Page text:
Drafted and adopted by the KMT in 1948, Taiwan still uses the same constitution that nominally claims ownership to the name China, and even Mongolia, in the Republic of China (ROC). Since the constitutional amendments of 2005, it stipulates that the ROC effectively controls only the free area of Taiwan and its several small outlying islands.

This makes the fundamental divergence between the KMT, which lacks any new political ideas in spite of Taiwan's evolution over the past three decades, and the DPP which seeks to promote a civic awakening of the Taiwanese as a nation.

Schizophrenia and denial

The main reason that KMT ties itself to the ideological dogma that there's only one China is just its way of allowing itself to be differentiated from the DPP at home, while at the same time playing nice with the Chinese Communist Party. This can also be explained by the many personal ties and interests that KMT senior officials have developed in China since the two countries opened up their relationship 30 years ago.

The schizophrenia of KMT and the ideology it embodies is demonstrated in other ways: In its denial of the idea that the "China" recognized by the international community is also the country on the other side of the strait that has installed more than 1,000 surface-to-surface missiles pointing at Taiwan; the absurd scene in 2008 when then ruling KMT government under Ma Ying-jeou ordered police to brutally take away ROC national flags, brandished by demonstrators, while China's five-star emblem was allowed; and KMT's habit of accusing political rivals of being traitors or non-patriotic at home, even as its representatives grovel in obedience to pressure from Beijing.

In a letter addressed to praise the opening of the 19th CCP congress, Wu Den-yih, the KMT chairman, omitted the words "Republic of China," just one more petty episode to show the party doesn't really believe in its own destiny.

"Not only is this a question of reality and lies, but also a question of wrong or right," said Cao Changqing, a famous Chinese dissident and supporter of Taiwanese independence, speaking recently on Formosa TV.

A poster designed by a young student while doing summer internship for Taiwan's foreign ministry — Source: Emma Aubert

Meanwhile, pragmatic initiatives promoted by Taiwanese for rectifying the name ROC — such as reapplying for UN entry under the new name of Taiwan — are regularly blocked. Since her inauguration, President Tsai has declared that: "Our goodwill has not changed and Taiwan is to remain at the status quo." Still, her ambiguous position intent on avoiding provoking China has so far hit a brick wall. As Fitch, a credit rating agency, recently described, the cross-strait relation has become "frayed" ever since Tsai took office because she refuses to commit to the "1992 Consensus' for a One-China solution.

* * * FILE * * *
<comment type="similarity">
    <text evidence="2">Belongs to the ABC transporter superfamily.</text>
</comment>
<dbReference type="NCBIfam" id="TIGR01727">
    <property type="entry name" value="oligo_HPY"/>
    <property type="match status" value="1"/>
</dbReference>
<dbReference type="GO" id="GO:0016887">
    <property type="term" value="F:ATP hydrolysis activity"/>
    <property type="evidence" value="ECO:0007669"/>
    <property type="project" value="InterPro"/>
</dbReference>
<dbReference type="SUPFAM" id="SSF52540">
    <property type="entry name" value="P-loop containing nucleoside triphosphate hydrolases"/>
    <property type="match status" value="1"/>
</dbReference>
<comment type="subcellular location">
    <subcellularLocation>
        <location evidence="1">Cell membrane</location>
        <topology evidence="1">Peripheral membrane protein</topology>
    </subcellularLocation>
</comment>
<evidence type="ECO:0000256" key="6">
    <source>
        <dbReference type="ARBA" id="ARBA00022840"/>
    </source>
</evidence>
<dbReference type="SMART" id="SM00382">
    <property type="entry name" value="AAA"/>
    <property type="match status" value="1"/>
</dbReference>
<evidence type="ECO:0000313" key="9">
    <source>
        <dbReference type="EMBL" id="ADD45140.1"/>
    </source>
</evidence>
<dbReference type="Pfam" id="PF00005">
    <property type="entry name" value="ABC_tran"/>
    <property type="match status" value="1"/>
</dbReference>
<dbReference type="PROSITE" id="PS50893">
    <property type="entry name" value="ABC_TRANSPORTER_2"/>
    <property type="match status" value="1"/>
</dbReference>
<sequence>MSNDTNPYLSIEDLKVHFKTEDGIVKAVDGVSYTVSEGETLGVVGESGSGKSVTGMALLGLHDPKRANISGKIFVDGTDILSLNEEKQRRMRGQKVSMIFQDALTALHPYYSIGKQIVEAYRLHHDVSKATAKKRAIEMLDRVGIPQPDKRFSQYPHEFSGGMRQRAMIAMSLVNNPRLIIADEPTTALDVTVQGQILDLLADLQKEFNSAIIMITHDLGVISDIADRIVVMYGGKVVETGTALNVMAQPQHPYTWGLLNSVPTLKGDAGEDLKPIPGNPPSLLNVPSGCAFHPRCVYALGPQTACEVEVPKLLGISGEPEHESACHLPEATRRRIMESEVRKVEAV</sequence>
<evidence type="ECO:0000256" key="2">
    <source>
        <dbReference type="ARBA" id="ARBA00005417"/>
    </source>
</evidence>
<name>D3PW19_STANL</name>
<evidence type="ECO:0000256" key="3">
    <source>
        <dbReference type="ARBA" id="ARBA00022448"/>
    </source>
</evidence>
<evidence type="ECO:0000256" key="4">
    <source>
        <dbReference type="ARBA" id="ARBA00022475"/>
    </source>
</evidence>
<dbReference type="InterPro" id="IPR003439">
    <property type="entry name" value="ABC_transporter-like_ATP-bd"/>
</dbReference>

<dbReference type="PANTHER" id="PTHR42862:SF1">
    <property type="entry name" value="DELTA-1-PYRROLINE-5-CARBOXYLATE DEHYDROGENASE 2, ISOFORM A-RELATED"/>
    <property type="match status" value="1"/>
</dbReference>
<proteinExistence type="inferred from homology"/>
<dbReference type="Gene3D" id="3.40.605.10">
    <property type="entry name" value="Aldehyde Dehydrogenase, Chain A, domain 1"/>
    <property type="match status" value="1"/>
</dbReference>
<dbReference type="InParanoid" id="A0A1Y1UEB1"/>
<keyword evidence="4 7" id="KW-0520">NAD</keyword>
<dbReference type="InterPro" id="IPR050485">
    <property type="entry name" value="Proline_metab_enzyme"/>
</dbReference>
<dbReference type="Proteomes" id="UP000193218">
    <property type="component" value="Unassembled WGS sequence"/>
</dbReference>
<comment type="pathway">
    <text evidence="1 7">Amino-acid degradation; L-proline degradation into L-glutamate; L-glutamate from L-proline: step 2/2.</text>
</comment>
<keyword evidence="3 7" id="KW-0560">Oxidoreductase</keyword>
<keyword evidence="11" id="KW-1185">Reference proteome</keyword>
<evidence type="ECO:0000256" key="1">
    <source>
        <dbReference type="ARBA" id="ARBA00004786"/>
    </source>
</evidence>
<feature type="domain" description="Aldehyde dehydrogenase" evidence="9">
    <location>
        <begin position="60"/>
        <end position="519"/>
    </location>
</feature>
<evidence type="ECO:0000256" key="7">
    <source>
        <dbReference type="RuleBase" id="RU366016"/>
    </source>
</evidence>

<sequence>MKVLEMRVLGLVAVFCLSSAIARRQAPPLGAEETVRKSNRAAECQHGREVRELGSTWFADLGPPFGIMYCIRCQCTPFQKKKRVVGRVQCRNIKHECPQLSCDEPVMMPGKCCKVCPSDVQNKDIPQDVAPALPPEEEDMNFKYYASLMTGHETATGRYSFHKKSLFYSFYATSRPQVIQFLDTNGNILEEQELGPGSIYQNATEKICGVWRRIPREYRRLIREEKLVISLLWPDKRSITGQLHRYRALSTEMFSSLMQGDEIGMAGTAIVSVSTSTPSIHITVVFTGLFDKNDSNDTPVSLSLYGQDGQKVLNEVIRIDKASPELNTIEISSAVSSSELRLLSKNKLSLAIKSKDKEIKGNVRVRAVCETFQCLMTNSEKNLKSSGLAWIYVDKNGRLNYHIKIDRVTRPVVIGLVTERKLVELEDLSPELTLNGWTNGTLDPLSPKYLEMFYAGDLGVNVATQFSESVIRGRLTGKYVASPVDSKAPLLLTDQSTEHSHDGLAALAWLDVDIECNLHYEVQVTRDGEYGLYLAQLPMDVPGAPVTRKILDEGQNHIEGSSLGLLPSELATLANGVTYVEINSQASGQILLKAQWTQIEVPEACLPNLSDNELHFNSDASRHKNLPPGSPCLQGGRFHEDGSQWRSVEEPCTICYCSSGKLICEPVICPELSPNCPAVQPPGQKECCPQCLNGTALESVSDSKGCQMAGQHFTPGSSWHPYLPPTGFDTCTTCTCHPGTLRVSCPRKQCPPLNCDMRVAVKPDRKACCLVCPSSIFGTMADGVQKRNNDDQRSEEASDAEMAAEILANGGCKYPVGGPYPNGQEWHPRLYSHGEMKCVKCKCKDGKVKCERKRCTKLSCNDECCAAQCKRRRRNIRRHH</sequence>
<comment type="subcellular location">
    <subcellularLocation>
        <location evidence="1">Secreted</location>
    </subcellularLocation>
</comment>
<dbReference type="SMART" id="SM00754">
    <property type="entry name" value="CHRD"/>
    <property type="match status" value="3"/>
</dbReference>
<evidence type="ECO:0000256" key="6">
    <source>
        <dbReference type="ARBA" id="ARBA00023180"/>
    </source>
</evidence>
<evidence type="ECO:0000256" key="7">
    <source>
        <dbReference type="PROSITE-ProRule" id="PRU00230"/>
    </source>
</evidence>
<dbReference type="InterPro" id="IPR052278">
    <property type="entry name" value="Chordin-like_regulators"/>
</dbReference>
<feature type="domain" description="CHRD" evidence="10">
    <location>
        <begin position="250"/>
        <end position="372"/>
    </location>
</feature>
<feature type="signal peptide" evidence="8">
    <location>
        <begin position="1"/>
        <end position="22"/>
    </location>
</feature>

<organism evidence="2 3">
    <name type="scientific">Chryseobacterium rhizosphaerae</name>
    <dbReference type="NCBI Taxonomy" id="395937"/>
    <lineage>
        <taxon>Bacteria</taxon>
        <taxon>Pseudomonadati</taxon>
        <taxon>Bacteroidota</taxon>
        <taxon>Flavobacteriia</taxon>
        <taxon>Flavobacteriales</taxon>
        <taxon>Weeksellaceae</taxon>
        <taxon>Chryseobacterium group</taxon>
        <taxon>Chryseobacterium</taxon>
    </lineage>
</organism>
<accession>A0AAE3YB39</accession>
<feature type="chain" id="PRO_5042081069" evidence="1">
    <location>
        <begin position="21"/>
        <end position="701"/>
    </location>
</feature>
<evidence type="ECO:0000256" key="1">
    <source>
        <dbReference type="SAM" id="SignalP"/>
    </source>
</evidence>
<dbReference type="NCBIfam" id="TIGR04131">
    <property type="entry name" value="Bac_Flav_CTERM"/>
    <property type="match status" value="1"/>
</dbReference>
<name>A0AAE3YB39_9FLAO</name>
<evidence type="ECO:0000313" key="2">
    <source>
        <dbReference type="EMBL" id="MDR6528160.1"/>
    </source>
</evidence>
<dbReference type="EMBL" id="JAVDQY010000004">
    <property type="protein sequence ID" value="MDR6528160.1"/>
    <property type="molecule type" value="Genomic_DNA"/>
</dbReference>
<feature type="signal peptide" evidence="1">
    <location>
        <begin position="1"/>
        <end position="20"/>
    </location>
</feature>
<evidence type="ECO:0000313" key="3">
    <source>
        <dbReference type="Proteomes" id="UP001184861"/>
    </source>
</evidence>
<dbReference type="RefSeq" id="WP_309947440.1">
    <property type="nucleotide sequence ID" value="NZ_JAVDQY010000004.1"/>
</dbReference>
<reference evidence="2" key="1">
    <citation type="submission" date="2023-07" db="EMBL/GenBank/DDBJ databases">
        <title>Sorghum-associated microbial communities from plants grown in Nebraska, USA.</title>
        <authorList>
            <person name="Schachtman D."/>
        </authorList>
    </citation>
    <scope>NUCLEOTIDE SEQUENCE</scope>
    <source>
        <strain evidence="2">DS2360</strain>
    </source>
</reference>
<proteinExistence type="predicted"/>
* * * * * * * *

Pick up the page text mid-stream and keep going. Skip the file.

Movements promoting the vernacular Taiwanese languages long banned at school and on TV and radio, as well as campaigns advocating constitutional rectification by name and territory changes, have never ceased over the past seven decades on this island. Having been colonized in the past by the Spanish, Dutch and Japanese, Taiwan possesses a culture distinct from that of China.

Not only is this a question of reality and lies, but also a question of wrong or right.

Moreover, seen today in the context of the recent referenda held by the Catalonians and Kurds, such desire for clarity on its nationhood is only bound to grow in Taiwan. Premier Lai's declaration was largely applauded by pro-independence supporters who have long been frustrated by the framework set by KMT and the CCP.

"He breaks away from the predicament of the Kuomintang and the Communist Party," remarked Chen Fangming, a former DPP spokesman.

"If you don't speak out in your own name, who else will do it for you?" That was what my English husband told me that some 30 years back when he first arrived in Taiwan, trying to make sense of the surreal national identity disorder sponsored by politicians on the island.

Taiwan is Taiwan.